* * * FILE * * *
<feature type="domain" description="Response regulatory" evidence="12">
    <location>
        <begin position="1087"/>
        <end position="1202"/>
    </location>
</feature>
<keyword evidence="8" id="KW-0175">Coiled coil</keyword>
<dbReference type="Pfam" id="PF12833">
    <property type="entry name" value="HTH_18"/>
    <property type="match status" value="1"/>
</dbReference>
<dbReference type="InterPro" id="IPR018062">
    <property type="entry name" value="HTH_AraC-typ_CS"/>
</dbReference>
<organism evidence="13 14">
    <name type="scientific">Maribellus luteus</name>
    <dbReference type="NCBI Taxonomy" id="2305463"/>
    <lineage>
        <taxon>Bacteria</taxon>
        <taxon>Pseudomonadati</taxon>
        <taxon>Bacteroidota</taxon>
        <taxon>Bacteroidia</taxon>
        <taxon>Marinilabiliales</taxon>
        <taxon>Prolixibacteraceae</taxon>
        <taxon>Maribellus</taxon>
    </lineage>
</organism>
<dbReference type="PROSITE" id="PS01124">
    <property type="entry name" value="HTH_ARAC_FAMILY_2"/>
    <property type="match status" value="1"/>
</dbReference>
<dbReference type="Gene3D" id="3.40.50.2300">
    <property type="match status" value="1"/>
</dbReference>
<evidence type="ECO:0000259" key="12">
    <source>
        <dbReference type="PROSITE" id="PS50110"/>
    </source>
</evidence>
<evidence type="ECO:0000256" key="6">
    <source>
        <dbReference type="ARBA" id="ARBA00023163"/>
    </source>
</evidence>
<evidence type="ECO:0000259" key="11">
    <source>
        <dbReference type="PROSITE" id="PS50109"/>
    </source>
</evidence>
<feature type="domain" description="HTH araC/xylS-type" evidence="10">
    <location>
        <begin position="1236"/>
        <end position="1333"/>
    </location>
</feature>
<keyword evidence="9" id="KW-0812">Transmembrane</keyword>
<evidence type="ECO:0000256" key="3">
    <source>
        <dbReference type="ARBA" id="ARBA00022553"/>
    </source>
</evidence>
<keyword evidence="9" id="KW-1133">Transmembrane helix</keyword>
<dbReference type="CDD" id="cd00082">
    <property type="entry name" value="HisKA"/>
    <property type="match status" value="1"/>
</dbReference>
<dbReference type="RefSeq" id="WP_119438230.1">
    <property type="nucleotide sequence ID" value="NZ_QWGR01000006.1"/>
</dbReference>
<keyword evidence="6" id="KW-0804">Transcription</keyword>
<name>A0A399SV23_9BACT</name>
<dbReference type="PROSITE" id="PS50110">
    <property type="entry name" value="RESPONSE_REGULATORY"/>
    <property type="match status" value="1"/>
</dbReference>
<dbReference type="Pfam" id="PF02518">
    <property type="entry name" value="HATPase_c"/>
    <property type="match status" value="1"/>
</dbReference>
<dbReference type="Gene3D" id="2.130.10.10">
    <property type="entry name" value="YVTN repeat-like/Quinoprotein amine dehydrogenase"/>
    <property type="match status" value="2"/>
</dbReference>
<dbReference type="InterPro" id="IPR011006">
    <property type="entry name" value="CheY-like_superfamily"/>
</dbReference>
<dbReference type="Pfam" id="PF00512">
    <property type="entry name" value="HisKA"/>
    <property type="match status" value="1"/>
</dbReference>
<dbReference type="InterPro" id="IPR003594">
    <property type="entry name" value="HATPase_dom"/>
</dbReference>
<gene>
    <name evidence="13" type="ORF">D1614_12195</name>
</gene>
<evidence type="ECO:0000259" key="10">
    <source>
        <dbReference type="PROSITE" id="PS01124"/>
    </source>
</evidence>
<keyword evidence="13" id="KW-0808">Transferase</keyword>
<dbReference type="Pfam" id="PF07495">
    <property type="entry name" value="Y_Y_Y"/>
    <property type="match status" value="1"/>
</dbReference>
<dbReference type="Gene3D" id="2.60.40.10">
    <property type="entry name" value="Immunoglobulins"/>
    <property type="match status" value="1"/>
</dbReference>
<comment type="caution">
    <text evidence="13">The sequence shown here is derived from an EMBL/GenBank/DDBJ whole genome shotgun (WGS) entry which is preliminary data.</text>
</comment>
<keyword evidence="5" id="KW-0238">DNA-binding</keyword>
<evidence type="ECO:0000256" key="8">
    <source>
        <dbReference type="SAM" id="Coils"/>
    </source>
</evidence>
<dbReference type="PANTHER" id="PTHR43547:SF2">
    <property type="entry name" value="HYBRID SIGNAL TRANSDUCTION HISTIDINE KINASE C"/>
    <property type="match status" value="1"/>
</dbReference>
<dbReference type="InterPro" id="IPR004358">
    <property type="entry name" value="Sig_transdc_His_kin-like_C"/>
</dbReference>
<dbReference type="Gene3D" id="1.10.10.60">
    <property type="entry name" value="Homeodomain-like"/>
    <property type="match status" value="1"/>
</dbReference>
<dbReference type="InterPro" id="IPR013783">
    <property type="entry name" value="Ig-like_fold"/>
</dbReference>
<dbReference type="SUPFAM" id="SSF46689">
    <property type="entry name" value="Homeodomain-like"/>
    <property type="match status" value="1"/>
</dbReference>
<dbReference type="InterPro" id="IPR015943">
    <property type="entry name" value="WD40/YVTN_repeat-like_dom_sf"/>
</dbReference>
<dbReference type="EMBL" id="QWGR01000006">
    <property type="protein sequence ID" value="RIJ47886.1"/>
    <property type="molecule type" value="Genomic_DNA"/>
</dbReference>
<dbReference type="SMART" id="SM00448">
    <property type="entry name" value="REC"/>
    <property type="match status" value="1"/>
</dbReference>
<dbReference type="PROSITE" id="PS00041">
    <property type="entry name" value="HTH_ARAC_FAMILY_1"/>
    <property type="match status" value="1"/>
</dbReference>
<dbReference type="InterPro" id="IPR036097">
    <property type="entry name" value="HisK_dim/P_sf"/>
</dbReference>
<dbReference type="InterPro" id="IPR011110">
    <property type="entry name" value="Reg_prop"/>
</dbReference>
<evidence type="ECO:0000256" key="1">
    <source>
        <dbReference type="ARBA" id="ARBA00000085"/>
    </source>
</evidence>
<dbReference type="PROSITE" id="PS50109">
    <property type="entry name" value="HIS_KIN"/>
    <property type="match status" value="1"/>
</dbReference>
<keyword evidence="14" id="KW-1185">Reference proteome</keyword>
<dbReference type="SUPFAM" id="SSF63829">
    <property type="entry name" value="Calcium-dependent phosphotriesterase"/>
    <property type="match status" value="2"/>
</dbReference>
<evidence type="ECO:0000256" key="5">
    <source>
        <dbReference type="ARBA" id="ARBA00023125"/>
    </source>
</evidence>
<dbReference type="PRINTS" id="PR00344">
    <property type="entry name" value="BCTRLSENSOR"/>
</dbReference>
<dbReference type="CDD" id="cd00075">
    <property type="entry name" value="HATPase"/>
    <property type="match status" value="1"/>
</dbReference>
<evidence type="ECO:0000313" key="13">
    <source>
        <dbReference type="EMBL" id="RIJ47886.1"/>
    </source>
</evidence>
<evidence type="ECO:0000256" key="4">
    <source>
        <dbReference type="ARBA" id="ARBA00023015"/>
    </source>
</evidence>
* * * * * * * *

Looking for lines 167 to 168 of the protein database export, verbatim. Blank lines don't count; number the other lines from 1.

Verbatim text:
</dbReference>
<keyword evidence="14" id="KW-1185">Reference proteome</keyword>